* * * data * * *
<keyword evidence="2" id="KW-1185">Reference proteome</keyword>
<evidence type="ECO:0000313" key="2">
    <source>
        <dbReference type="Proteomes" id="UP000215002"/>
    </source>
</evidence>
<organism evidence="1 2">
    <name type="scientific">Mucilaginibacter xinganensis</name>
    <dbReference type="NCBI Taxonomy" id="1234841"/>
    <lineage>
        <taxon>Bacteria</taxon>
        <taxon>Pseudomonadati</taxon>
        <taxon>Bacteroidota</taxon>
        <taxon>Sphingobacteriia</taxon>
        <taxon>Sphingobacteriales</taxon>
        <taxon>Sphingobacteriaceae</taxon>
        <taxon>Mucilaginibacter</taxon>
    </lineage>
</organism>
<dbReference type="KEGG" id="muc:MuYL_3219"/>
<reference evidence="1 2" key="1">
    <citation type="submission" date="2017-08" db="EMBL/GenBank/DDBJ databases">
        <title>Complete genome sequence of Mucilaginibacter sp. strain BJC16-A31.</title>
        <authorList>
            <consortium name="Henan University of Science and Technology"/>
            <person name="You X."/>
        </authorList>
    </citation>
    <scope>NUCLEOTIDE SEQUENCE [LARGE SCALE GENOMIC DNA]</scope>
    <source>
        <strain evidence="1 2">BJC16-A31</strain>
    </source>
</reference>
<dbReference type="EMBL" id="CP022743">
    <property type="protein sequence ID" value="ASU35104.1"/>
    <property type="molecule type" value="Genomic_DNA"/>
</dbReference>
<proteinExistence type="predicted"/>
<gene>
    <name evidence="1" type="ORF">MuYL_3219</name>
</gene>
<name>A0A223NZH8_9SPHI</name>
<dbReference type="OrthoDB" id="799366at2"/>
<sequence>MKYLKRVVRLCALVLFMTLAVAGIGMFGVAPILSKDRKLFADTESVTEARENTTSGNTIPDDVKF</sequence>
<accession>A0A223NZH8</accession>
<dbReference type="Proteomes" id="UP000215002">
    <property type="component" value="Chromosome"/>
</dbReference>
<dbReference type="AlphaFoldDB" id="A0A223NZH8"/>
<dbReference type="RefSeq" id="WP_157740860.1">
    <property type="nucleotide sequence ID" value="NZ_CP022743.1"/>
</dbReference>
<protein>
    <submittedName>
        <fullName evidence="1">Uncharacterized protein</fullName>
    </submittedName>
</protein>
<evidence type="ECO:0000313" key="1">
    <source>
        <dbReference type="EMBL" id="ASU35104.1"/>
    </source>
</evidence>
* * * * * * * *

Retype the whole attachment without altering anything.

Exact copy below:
<keyword evidence="2" id="KW-1185">Reference proteome</keyword>
<evidence type="ECO:0000313" key="2">
    <source>
        <dbReference type="Proteomes" id="UP000215002"/>
    </source>
</evidence>
<organism evidence="1 2">
    <name type="scientific">Mucilaginibacter xinganensis</name>
    <dbReference type="NCBI Taxonomy" id="1234841"/>
    <lineage>
        <taxon>Bacteria</taxon>
        <taxon>Pseudomonadati</taxon>
        <taxon>Bacteroidota</taxon>
        <taxon>Sphingobacteriia</taxon>
        <taxon>Sphingobacteriales</taxon>
        <taxon>Sphingobacteriaceae</taxon>
        <taxon>Mucilaginibacter</taxon>
    </lineage>
</organism>
<dbReference type="KEGG" id="muc:MuYL_3219"/>
<reference evidence="1 2" key="1">
    <citation type="submission" date="2017-08" db="EMBL/GenBank/DDBJ databases">
        <title>Complete genome sequence of Mucilaginibacter sp. strain BJC16-A31.</title>
        <authorList>
            <consortium name="Henan University of Science and Technology"/>
            <person name="You X."/>
        </authorList>
    </citation>
    <scope>NUCLEOTIDE SEQUENCE [LARGE SCALE GENOMIC DNA]</scope>
    <source>
        <strain evidence="1 2">BJC16-A31</strain>
    </source>
</reference>
<dbReference type="EMBL" id="CP022743">
    <property type="protein sequence ID" value="ASU35104.1"/>
    <property type="molecule type" value="Genomic_DNA"/>
</dbReference>
<proteinExistence type="predicted"/>
<gene>
    <name evidence="1" type="ORF">MuYL_3219</name>
</gene>
<name>A0A223NZH8_9SPHI</name>
<dbReference type="OrthoDB" id="799366at2"/>
<sequence>MKYLKRVVRLCALVLFMTLAVAGIGMFGVAPILSKDRKLFADTESVTEARENTTSGNTIPDDVKF</sequence>
<accession>A0A223NZH8</accession>
<dbReference type="Proteomes" id="UP000215002">
    <property type="component" value="Chromosome"/>
</dbReference>
<dbReference type="AlphaFoldDB" id="A0A223NZH8"/>
<dbReference type="RefSeq" id="WP_157740860.1">
    <property type="nucleotide sequence ID" value="NZ_CP022743.1"/>
</dbReference>
<protein>
    <submittedName>
        <fullName evidence="1">Uncharacterized protein</fullName>
    </submittedName>
</protein>
<evidence type="ECO:0000313" key="1">
    <source>
        <dbReference type="EMBL" id="ASU35104.1"/>
    </source>
</evidence>